Posted Thursday, September 15, 2005 10:12 AM | Contributed by Jeff
By the time the Six Flags, formerly Premier Parks, gobbled up the Waliby Family Parks, with locations in France, Belgium and Holland, it was pretty clear to some analysts that things were getting out of hand.
Wow! Premier bought the Six Flags parks for $1.9 billion. The company's market cap is now less than a third of that. They lost hundreds of millions on the Sea World/Geauga Lake fiasco. They lost money on the European parks. They're still incurring massive losses. Staggering. The board must be all related and/or in love with Burke, because that's legendary failure, the kind of stuff they teach in business school about what not to do.
Let's not forget all the multi-coaster, single-season additions to parks that weren't clean enough, functional enough or sufficiently well-rounded in their ride and entertainment packages to provide a full day of fun to all visitors.
It still dosn't make sense to me how they still continue this trend of massive spending as for 2006, when you think they'd relieze a part of there problems they find there selves in now came from this sort of dilemema in the first place. Just my opinion.
Obviously there were huge mistakes. Budgets cut so only one train operation possible. Closing rides except for weekends to save money. All that nickel and diming isn't going to save the chain from some serious incompetence.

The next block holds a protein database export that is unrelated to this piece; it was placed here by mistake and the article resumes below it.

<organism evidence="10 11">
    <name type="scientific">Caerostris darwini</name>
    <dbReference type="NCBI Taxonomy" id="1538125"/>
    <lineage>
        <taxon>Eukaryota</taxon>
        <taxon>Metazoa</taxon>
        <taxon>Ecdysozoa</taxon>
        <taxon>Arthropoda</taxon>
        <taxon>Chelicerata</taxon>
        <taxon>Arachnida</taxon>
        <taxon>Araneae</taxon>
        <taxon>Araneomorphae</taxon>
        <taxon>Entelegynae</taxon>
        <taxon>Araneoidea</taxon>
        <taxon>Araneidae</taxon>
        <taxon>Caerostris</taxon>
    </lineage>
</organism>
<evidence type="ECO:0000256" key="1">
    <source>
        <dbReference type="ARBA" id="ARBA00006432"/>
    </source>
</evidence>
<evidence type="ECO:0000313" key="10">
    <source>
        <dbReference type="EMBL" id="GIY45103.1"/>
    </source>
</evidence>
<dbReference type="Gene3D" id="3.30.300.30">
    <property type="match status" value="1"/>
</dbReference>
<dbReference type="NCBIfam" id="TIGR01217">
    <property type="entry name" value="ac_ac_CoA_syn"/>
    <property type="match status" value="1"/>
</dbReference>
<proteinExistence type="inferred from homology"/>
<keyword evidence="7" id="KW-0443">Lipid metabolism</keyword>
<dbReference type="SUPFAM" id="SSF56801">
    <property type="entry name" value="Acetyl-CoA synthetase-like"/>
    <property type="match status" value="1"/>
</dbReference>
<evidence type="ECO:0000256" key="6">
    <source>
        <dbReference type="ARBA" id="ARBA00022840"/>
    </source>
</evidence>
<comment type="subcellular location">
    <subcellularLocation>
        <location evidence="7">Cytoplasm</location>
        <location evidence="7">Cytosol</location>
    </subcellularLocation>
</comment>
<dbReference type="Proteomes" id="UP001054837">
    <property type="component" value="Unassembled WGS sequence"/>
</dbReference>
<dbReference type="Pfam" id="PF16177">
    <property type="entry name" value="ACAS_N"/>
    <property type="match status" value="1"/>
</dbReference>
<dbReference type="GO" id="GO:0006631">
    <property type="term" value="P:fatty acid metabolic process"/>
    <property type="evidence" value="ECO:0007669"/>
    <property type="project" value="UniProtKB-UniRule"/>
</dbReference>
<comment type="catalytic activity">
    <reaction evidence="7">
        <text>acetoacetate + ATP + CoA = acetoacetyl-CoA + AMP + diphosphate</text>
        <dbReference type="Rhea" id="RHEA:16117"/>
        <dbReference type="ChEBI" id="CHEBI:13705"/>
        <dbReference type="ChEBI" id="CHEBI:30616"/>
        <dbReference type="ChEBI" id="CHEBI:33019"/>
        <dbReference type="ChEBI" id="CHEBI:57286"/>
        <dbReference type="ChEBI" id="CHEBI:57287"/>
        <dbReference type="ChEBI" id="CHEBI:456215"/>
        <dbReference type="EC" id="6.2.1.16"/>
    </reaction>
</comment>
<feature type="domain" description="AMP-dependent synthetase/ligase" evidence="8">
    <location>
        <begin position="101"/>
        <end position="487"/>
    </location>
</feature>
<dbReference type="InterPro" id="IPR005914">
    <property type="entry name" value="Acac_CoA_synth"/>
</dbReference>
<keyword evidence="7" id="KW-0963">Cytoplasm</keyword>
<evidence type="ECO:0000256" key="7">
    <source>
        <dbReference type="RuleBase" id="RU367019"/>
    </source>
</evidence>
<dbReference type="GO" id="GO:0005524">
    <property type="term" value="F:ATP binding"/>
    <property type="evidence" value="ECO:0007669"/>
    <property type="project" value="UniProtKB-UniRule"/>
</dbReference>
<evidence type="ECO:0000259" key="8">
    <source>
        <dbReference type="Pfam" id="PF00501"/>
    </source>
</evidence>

Six Flags did what many corporations and alot of individuals do: leverage to the hilt. It's just too bad they lost so much in the process, it was a gamble that didn't work out, but like I said before, ALOT of excellent coasters came out of Six Flags' actions, and for that we should be happy. Now all they need is a Bill Gates bailout!
You would think someone at the top of the food chain in Six Fags would start taking notice to the succes of there competitors? The 2006 season budget should be spent on all the things the really need.....basic park improvments and a mix of new rides not the plop and drop coaster experiance we have become a custom to ...ya they did some nice things with Kingda Ka's themed area...but as a whole the Six Flags brand name is heavily soiled...and I dont think the long term future of the chain looks very good individual parks will survive but years of BAD desicions have cost them there reputation and there profits.....